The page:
Worst States in Energy Production from Renewables

CoalConveyorWV_LonnieDuka_Photolibrary_Getty.jpg
Coal conveyor at a West Virginia mine. Lonnie Duka/Photolibrary/Getty

The Clean Power Plan proposes guidelines for individual states to reduce carbon dioxide emissions from fossil-fuel power plants. The national reduction goal is 26% of the 2005 carbon dioxide emissions by year 2020, and 30% by 2030. The plan will set specific emissions limits for each state, based on their current mix of electricity generation sources. States must present how they anticipate meeting those goals in a proposal due June 30, 2016.

Some states already are far ahead of the rest in renewable electricity production. Others try to protect their fossil fuel industry, discourage policies encouraging the development of renewables, or even directly attack the EPA’s efforts by means of legal challenges. A recent report by Earthjustice, an environmental law non-profit organization, presents an analysis of each state’s electricity production, and the challenges they face to meet the goals set forth by the Clean Power Plan. Here is a look at the worst-performing states in terms of electricity production from renewables.

Ranking Data Examined

Earthjustice started by using 2012 data from the U.S. Energy Information Administration about the sources of electricity produced in each state. In addition, consideration was given to more recent advancements in solar and wind power, voluntary or mandatory state-issued goals, and documented reductions in carbon emissions.

Energy from biomass and nuclear fuel was not included in the renewable energy totals, as Earthjustice considers phases of their production, use, and waste management either not renewable or unsustainable. Similarly, power from hydroelectric sources was not considered one of the preferred renewables, as there are many environmental issues associated with medium and large hydroelectric projects.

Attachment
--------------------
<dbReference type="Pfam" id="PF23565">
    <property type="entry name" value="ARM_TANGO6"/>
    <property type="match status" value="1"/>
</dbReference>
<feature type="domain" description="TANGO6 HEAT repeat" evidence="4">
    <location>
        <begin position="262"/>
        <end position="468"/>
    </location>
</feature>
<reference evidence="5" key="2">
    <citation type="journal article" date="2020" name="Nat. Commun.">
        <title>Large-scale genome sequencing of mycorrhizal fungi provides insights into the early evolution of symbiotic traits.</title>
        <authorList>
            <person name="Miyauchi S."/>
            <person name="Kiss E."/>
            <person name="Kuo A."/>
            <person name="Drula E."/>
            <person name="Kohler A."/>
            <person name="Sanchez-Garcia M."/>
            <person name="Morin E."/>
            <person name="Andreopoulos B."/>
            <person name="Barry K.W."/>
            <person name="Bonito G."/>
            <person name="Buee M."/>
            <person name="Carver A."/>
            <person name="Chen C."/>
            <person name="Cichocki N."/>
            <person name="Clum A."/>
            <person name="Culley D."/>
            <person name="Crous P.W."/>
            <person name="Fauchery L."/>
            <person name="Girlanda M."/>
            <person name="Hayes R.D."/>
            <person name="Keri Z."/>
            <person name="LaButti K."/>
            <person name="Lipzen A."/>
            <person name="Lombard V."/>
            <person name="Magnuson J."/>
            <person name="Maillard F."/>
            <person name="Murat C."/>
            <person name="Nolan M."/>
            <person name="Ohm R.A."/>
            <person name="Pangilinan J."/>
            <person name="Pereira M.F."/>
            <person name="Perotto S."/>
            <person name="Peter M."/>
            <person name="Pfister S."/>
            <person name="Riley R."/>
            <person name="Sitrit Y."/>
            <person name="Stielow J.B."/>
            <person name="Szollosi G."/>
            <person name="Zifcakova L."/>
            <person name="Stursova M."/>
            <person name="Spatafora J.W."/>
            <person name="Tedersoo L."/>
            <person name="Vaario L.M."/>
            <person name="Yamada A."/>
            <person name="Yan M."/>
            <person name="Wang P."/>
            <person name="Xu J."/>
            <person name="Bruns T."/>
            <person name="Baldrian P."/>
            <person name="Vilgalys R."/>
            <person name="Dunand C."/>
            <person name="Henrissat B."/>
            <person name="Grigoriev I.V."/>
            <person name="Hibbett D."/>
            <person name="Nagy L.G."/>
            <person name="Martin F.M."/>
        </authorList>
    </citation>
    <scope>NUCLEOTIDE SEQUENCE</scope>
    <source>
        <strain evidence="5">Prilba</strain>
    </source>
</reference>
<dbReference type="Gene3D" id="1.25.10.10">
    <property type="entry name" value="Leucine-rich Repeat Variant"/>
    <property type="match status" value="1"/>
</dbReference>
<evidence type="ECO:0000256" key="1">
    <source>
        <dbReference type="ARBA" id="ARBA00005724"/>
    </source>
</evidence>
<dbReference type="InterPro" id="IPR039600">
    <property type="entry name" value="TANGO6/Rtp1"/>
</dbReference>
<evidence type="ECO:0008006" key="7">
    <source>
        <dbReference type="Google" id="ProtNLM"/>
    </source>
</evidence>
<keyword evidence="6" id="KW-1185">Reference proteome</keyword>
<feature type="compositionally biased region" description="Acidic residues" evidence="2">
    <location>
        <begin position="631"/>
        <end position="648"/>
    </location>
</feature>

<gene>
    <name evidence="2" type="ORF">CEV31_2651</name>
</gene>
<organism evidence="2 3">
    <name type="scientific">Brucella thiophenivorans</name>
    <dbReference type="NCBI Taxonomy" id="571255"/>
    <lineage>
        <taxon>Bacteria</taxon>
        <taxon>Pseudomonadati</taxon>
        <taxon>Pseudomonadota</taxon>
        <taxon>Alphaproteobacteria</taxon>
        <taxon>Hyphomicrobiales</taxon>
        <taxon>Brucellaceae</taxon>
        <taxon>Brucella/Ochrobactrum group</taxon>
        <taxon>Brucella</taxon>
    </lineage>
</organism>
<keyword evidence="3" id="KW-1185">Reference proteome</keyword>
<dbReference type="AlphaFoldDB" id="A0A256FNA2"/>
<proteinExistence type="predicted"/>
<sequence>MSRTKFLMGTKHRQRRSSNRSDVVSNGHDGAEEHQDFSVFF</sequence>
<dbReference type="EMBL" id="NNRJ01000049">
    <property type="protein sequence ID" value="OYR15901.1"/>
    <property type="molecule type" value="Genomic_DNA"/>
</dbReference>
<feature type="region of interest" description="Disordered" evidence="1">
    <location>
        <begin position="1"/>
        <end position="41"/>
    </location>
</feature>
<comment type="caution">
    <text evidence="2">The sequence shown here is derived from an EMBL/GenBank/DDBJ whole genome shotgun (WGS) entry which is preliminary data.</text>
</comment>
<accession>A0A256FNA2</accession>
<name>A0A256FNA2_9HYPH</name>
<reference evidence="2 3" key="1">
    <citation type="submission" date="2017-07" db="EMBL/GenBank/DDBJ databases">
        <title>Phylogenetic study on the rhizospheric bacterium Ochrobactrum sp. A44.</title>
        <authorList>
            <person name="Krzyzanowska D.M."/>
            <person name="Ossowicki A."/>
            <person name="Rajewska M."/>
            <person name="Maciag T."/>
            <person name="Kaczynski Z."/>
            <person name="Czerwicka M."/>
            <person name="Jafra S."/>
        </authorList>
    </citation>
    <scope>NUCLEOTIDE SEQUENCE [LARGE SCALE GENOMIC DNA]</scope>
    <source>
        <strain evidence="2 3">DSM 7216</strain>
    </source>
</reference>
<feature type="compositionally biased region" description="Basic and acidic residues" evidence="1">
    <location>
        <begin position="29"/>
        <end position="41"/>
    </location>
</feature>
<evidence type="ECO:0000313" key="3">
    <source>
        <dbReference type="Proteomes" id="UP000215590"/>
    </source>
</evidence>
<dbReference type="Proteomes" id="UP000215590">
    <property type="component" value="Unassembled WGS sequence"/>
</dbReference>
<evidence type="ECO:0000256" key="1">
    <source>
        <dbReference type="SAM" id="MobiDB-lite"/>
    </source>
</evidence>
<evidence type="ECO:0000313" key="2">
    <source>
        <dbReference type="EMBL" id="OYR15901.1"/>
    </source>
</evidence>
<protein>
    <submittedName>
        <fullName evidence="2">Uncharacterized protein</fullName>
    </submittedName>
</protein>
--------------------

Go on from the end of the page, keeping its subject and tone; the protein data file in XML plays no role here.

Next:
The Worst States

In alphabetical order:

Alabama has no goal to reduce greenhouse gas emissions from electricity production – not even to the modest 9% level suggested by the EPA’s Clean Power Plan. In fact, the state is part of a lawsuit against the EPA’s goals of limiting emissions from coal-fired power plants.

Arkansas has the dubious distinction of having had the greatest increase in greenhouse gas emissions between 2005 and 2012 – a 35% jump. No effort has been made to use the abundant solar resources for Arkansas public utilities. As of 2012, this state produced 44% of its electricity from burning coal.

Louisiana is a large fossil fuel energy producer, mostly oil and natural gas. It is also a large energy consumer, per capita, in part due to high air-conditioner needs. It relies on gas and coal for most of its electricity production, with apparently no plan to change that.

Mississippi relies on gas, coal, and nuclear power to produce its electricity, with no renewable and sustainable energy goals in the works. Approximately 3% of its power comes from wood waste combustion, which produces greenhouse gas emissions.

Ohio is in coal country, producing 66% of its electricity from it. Plans for increasing reliance on renewable energy have stalled for political reasons.

Ohio also took part in a lawsuit against the EPA’s efforts to limit emissions from coal power plants.

West Virginia is another coal state, with seemingly little political will to confront the powerful coal industry. It relies on coal for 96% of its electricity production.

Source

Earthjustice. 2014. Coming Clean: The State of U.S. Renewable Energy.